by Erin Mundahl

As the year passes, New York Attorney General Eric Schneiderman’s case against ExxonMobil grinds on, slowly drawing in a broader circle of state officials outside of New York with questionable ties to the case. On Wednesday, Bill Sorrell, Vermont’s longest-serving Attorney General, was due at the courthouse in Burlington, Vermont. Sorrell’s term ended in 2016, but he remains part of the lawsuit. He failed to appear for a deposition ordered by Energy & Environment Legal Institute (E&E Legal), a non-profit group engaged in litigation and public education on energy and environmental issues.

Sorrell is included in E&E Legal’s litigation against the Vermont Attorney General’s office. The deposition was an attempt to gain access to emails Sorrell is believed to have sent on a personal account during the legal probe into Exxon’s finances. E&E Legal is looking for emails Sorrell sent to Schneiderman discussing Schneiderman’s investigations into the Exxon case.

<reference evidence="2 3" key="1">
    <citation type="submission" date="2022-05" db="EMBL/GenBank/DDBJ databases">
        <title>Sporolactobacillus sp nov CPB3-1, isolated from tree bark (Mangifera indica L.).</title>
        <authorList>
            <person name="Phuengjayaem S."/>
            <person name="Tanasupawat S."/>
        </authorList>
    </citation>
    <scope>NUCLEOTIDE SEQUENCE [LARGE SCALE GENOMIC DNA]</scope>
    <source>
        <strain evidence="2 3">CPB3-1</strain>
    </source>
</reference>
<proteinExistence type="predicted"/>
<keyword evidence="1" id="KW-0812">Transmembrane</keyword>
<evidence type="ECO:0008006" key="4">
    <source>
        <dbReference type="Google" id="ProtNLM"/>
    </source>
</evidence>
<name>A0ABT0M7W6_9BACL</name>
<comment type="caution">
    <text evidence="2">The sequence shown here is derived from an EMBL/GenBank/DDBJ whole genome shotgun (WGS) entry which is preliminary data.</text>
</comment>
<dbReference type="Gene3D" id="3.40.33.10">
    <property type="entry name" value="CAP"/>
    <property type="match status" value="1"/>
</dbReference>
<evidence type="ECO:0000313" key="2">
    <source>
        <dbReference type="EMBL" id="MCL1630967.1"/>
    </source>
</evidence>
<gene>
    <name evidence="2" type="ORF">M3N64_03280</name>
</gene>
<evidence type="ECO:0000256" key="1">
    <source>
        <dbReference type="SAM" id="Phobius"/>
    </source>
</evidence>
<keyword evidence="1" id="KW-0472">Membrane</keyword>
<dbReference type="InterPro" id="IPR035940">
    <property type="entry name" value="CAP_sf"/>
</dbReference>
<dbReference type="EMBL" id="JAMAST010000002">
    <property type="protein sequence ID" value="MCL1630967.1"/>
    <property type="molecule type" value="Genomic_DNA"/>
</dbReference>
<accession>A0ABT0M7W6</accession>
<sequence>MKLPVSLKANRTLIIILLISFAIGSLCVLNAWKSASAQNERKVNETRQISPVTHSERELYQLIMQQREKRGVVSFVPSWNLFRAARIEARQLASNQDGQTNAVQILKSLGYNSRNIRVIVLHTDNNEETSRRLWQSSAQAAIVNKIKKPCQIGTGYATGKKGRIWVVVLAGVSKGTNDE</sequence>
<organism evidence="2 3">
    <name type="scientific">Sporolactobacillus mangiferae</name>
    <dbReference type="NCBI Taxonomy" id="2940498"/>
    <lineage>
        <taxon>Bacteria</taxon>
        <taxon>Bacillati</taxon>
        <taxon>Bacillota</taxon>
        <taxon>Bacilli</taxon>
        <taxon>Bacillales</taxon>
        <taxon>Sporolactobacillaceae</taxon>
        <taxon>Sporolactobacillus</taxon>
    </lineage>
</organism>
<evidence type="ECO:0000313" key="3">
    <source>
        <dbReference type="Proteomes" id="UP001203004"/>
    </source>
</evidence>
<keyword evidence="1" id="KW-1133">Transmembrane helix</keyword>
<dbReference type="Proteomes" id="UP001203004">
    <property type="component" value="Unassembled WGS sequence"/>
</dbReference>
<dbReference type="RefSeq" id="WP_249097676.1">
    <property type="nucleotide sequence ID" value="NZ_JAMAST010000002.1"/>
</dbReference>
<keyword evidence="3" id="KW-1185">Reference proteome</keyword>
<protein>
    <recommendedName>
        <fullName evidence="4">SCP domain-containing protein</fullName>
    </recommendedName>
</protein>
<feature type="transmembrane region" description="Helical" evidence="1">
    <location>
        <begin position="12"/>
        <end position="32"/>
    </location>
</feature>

“Any first year law student understands you cannot ignore basic civil procedures like skipping a deposition if you are compelled, simply because you would prefer not to participate,” said E&E lead counsel Matthew Harding, in a statement. “When you consider the fact that the individual in question is the former attorney general of an entire state, his failure to ignore the very rules he spent twenty years enforcing is unfathomable.”

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